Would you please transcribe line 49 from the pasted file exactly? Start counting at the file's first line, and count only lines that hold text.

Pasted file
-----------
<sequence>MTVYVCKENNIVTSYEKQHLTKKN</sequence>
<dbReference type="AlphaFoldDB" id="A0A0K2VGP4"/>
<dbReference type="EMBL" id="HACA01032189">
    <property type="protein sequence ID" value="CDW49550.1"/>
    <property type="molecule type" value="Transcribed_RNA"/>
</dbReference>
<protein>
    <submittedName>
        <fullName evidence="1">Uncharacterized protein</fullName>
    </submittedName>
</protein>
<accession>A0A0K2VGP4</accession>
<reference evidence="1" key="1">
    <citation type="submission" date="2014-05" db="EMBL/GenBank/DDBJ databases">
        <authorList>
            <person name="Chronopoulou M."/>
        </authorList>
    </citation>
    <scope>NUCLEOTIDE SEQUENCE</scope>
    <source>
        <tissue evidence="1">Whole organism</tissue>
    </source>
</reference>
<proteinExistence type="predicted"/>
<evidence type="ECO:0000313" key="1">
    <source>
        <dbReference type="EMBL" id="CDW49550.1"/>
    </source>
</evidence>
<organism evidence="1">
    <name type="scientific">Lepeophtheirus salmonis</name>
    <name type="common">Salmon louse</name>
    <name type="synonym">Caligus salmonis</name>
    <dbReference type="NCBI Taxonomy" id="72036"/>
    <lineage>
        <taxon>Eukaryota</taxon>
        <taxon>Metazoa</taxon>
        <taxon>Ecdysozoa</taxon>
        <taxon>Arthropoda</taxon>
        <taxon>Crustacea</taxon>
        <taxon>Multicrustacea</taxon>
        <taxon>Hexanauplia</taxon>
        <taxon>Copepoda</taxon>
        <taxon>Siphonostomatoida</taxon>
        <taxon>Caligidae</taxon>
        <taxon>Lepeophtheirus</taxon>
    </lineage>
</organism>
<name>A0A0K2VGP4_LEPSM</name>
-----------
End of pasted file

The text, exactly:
<name>A0A0K2VGP4_LEPSM</name>